By Lena Hari
/ Fiction /
Matteo’s hands, rough, raw, and badly bleeding, worked to turn the burnt earth. The fires were still burning in many spaces, over grass, crops, olive and scrub, but he was determined to keep it far away. He had tried in vain to keep it from the farm, but flames eased over the landscape like a well-oiled glove and now, he was but one person fighting a losing battle with buckets of well-water and a shovel. He fought, and sweated, and swore, as he worked furiously to keep the fires from the father tree. Just yesterday while drinking café in his empty kitchen, he had lamented over his unsuccessful efforts at farming, speaking only to the ghosts of family members long past. He cared for this land as did his papa before him and his papa before that. The earth, the soil upon which he stood, was in his blood, his dna, his very soul. But for him, and for others, it wasn’t just the land that was special, but what sat at the heart of the place.
Gnarled limbs, deep, bending and sometimes broken, the ancient olive tree grew beyond what anyone could have imagined. Thought to be thousands of years old, he was the largest of his kind in the village and all of the island of Sardinia. He watched over the people and the land and ensured abundance in all things. Since anyone could remember, his family had allowed the people to come from across the island and set gifts and offerings at his trunk. They would say a prayer or cast a spell, and Matteo imagined that their blessings would fly up into the air and kiss the silver leaves and limbs, as they moved upwards. The father tree had the power to make dreams come true, to bring love and fill one’s heart with grace. He was sacred. He was family.
Now he was close to the flames, too close Matteo thought, and he worried the fire would continue unabated and consume the tree leaving nothing but ash. He pulled the handkerchief from around his nose and mouth, pouring more water on it from his canteen, and replacing it as quick as he could. The smoke set his lungs on fire and he could only go so long without a covering. The flames licked the nearby fields and doubt crept over him. He began to worry that he could not do it alone. Even now after all this time, could it be that he still needed them? He fought those feelings most of the day and through the night as he protected the tree, but reality began to set in.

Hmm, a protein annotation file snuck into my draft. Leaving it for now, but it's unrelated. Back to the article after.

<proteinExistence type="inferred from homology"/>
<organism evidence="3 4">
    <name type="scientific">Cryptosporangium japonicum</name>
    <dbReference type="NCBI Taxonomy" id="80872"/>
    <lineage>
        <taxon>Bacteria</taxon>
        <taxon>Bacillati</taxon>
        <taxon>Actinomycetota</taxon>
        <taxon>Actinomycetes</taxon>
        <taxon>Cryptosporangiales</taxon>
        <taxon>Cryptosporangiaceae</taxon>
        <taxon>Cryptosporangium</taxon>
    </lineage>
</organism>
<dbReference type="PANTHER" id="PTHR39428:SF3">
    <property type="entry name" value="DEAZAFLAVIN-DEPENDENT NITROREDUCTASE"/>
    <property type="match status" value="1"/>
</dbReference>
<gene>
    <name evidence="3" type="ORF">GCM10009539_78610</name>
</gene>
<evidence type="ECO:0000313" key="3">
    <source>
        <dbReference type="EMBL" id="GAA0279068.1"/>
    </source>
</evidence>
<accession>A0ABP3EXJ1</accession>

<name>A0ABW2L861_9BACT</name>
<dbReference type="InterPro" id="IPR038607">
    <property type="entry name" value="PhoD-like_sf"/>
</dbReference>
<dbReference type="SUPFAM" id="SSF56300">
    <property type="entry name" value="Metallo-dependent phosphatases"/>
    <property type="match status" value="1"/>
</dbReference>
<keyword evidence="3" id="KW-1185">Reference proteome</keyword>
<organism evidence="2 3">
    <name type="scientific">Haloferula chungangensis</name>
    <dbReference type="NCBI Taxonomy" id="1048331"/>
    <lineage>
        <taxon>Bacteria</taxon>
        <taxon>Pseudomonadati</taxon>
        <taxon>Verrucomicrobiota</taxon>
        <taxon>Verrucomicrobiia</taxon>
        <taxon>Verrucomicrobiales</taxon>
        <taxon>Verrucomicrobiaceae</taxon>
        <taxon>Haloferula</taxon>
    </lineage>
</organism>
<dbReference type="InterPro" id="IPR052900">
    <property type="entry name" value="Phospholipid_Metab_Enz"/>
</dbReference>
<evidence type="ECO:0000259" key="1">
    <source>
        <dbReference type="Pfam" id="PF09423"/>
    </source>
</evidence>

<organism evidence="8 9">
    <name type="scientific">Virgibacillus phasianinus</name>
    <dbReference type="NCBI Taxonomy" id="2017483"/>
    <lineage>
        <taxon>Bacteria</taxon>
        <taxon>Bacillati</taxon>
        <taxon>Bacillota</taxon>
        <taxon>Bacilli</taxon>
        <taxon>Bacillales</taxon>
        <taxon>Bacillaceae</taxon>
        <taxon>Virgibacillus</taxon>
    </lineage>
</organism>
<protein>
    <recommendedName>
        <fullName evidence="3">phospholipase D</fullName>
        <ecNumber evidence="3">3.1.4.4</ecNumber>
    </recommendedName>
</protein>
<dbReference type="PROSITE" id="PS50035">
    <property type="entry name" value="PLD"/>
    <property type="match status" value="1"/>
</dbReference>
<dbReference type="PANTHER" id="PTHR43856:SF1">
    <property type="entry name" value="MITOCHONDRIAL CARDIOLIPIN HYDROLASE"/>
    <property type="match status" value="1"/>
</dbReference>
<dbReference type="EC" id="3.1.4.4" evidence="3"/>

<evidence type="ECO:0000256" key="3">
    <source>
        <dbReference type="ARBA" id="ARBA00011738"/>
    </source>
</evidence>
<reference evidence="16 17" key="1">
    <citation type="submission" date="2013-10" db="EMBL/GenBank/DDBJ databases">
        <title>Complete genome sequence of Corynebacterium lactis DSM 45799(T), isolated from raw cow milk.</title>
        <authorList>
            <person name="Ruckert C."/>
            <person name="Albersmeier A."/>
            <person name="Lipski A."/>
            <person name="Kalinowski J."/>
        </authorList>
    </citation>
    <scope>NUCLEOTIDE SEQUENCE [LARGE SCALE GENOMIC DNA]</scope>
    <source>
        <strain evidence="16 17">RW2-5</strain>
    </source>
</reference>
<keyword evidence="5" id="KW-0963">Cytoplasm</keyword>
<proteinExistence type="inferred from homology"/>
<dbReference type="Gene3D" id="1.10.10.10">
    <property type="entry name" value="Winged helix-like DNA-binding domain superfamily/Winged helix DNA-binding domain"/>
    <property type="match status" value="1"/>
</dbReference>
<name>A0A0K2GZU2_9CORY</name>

Dry years had plagued the land since the dawn of time. The small canyons and seeps would dry up. The troughs would run empty and the animals would wail and moan. Alone he would work the farm as best his could, only bringing on help when the tasks required more hands, and only people from outside the village, people that had not betrayed his father or his family. The drought plagued all things. Dust would blow from erratic winds along the roads and plowed fields and cover his home and everything that would stand still. The leaves on the father tree and all the other olive trees would start to shrivel and threaten to fall. And fire inevitably came, as familiar as the rain; it was ever present and the landscape longed for it. Matteo’s papa would burn the fields on occasion to bring balance to the land, but sometimes, the land had her own ideas. Occasionally, wildfires broke out and threatened the farms and nearby hills, such as the fire that changed Matteo’s life forever.
He was just a young man then, following behind his papa, learning about the farm and all that required, all the while thinking he knew everything there was to know. The push and pull of father and son were so great that when the big fire moved west closer to the farm, Matteo had been away, sowing oats of his own. He wasn’t there to see how his papa and farm hands used rakes, shovels, hoes and burlap sacks to impede and beat back the flames; or how the smoke and heat drained their energy and faith, and while they managed to save the family home, they struggled to keep the father tree safe. His father sent word to the village for others to come, but those friends and neighbors had their own battles to fight, their own affairs to look after, and no one came. Matteo’s papa knew it was up to him alone to protect the tree. It was the heart of the people he would say, and so as the wildfire spread and consumed, and devoured, he ran to protect the tree. He splashed buckets of water onto the trunk and dug shallow trenches to keep the fire from closing in. The work was difficult and endless and he fought on through the night. In the smokey morning light, upon his return, Matteo could see that the tree had been spared, but his papa had not. Heat exhaustion, fatigue- it mattered not, for Matteo, it was the villagers that had abandoned his papa in his time of need. Even now years later, on those sleepless nights, Matteo could still see his papa, a brightly lit flame in the dead of night.
Consumed by grief and bitter that his papa had died because no one had cared enough to help, Matteo began to isolate himself. They were simply too wrapped up in their own lives and their own problems, or so he thought. And so, he enclosed the property within a fence, long and high. It took some time, but he managed such a task alone, and when it was done, he hung no trespassing signs and installed locks on all the gates, shutting out the world. And then, slowly, he retreated, removing himself from the community and the people of the village completely, until he became just a myth, or a story children would tell one another, and the tree was his alone to care for and adore.